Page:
Use of descending thin layer chromatography for identification of cannabinoids

Sections

ABSTRACT
Introduction
Methods and materials
Results and discussion

Details

Author: WIN PE
Pages: 83 to 86
Creation Date: 1985/01/01

Use of descending thin layer chromatography for identification of cannabinoids

WIN PE
Chemical Examiner's Office, Rangoon, Burma

ABSTRACT

The article describes a technique that uses descending thin layer chromatography (TLC) for identification of cannabinoids. The technique employs a partition system of two-dimensional descending TLC, in which toluene is used as the eluting solvent. The quantity of cannabinoids obtained by TLC has been confirmed by gas chromatography (GC). The technique presented in the article has proved useful for the analysis of cannabinoids.

Introduction

Samples of cannabis often include cigarettes, cheroots, cigars, dry plants, green dry plants, charas and smoking pot. Many techniques that use ascending thin layer chromatography (TLC) for analysis of cannabinoids have been described in the literature of recent years [ 1-12] , but insufficient attention has been given to the use of the descending technique [ 13] . Chemical analysis of cannabis requires improved methods for the identification of cannabinoids.

Methods and materials

Thin layer chromatography

Cannabinol, cannabidiol, Δ 9-tetrahydrocannabinol (THC) and Δ 8-THC were obtained from the Narcotics Laboratory Section of the Division of Narcotic Drugs and were used as reference substances in this analysis. A 20 x 60 cm TLC aluminium roll precoated with silica gel F 254 (layer thickness 0.20 mm) was used with the necessary chromatography units for the analysis. The roll was impregnated with dimethylformamide and dried with a hair dryer for 10 minutes; 10 x 20 cm impregnated plates were used for both one- and two-dimensional TLC. Toluene was used as the eluting solvent for descending and the spots were visualized by spraying with methanolic fast B salt solution. The solvent was allowed to descend until its front advanced 11 cm along the direction of 20 cm. The solvent reached the descending distance of 20 cm for approximately 80 minutes, while it reached 10cm of descending distance for 23 minutes.

The geometrical form of the plates used in descending TLC are described below. A plate in the form of an isosceles triangle with sides 21 cm, 21 cm and 10 cm in length was used for slow partition descending chromatography as shown in figure I.

Figure I

Plate for slow partition descending chromatography

Full size image: 4 kB, Figure I

The geometrical form and the length of sides of the plate used for fast partition descending chromatography are shown in figure II.

Figure II

Plate for fast partition descending chromatograph

Full size image: 6 kB, Figure II

The geometrical form and the length of sides of the plate used for dual fast and slow descending chromatography are shown in figure III.

Figure III

Plate for dual fast and slow descending chromatography

Full size image: 6 kB, Figure III

Assignments of spots for cannabicyclol (CBC) and cannabichromene (CBCh) were based on published Rf data ( [ 2] , p. 145).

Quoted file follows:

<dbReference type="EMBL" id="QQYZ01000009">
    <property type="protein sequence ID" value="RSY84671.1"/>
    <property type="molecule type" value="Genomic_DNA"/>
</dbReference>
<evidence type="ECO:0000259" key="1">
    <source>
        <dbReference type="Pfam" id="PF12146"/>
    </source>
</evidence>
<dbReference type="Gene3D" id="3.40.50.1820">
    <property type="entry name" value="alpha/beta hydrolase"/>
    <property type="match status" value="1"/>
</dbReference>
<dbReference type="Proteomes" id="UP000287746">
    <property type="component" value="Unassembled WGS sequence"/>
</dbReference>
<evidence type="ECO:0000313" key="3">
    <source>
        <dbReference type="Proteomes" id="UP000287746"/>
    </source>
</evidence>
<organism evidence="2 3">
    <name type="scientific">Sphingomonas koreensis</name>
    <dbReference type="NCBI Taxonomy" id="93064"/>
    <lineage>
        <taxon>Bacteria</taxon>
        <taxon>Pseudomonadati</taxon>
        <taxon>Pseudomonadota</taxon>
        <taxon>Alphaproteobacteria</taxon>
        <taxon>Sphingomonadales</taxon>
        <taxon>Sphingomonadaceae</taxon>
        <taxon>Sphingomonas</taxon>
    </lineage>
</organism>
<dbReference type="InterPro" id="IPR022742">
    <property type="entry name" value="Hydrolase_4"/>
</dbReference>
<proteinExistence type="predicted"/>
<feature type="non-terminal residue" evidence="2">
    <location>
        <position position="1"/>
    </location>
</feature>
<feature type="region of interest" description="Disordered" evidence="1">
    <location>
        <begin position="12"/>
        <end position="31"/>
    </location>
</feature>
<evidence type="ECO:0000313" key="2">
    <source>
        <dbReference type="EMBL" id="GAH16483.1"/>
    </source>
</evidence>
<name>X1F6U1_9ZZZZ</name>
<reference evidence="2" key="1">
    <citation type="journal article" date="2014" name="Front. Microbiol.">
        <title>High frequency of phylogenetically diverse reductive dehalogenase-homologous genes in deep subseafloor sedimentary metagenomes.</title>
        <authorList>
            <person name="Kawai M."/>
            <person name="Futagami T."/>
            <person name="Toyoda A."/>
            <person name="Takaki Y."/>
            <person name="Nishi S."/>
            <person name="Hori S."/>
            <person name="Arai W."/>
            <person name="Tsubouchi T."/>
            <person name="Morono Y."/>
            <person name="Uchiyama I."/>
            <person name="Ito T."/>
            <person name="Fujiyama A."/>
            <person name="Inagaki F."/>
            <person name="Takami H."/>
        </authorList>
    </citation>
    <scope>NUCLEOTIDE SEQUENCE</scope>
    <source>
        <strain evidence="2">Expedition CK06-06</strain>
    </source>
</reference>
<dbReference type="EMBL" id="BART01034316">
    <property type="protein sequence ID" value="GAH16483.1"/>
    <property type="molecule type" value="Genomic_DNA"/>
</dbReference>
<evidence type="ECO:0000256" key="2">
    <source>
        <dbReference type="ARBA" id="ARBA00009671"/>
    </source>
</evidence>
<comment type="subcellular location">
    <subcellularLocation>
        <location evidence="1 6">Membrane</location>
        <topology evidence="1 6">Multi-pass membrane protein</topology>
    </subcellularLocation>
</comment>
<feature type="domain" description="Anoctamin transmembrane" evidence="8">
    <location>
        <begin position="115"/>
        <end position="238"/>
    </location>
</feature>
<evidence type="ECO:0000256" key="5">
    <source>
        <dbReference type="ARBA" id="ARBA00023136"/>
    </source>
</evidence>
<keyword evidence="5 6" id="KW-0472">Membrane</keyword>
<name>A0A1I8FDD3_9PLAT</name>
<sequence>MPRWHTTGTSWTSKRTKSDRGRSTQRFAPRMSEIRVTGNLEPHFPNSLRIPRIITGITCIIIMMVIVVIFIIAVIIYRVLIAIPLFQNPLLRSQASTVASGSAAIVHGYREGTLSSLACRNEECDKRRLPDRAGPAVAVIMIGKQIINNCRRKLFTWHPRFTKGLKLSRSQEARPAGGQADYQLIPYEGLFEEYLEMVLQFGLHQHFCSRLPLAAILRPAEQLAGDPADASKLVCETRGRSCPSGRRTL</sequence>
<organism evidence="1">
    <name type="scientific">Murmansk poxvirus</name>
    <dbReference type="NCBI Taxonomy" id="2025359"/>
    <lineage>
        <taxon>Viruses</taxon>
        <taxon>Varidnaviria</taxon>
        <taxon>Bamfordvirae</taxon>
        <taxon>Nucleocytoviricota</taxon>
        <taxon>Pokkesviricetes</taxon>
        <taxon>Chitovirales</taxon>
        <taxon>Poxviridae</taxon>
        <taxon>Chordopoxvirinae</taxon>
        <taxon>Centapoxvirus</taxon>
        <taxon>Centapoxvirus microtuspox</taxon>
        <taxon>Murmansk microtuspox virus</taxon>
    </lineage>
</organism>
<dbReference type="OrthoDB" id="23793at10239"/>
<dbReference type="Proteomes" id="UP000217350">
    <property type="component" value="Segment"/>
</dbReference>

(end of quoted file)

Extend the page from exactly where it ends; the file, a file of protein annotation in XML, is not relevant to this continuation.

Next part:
Gas chromatography

A suitable gas chromatograph was used. The glass columns (6 ft x 0.08 in ID) were packed with 3 per cent OV-17 on Gas Chrom Q, 100 - 120 mesh; column temperature was 240°C and injector detector temperature 290°C; 6 μl of a petroleum ether extract made up to 2 mg/ml were injected onto the column. By means of a recorder, relative retention times for CBC, CBCh, cannabidiol, Δ 8-THC, Δ 6-THC, Δ 9-THC, cannabigerol (CBG) and cannabinol with respect to methadone hydrochloride were measured as 1.2, 1.5, 1.8, 2.1, 2.3, 2.5, 2.8 and 3.3, respectively. CBC, CBCh and CBG were identified on the basis of published data [ 2] .

Results and discussion

The technique described above (see figures I, II and III) and one-dimensional descending chromatography were used in parallel to assist in the detection of 13 cannabinoids that were identified by two dimensional descending chromatography. The cannabinoids and the colours that identify them are the following: cannabitriol ester of cannabidiolic acid (violet), cannabidiol (orange), cannabidivarol (orange-brown), cannabivarol (violet-brown), tetrahydrocannabivarol (crimson-brown), cannabiorcol (violet-brown), cannabinol (violet), Δ 9-THC (crimson), Δ 8-THC (crimson), Δ 6-THC (orange-crimson), CBG (orange), CBCh (orange) and CBC (orange-crimson). The quantities of these cannabinoids obtained by two dimensional descending chromatography were comparable to the results obtained by GC.

Slow partition descending column chromatography can yiel d better results in the identification of cannabinoids when amberlite XAD 2 resin is used. When coiled fast partition columns in GC are replaced by a dual fast-slow chromatographic type of column it results in better separation of two similar substances which are analyzed, and such separation is better performed in dual than in fast partition chromatography. The advantage of two-dimensional partition descending TLC is that it shows more distinct cannabinoid spots than two-dimensional adsorption (that is, without impregnation) ascending TLC using toluene for elution in one direction (first front) and hexane:dioxane (9:1) for elution in the perpendicular direction (second front).

References

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013

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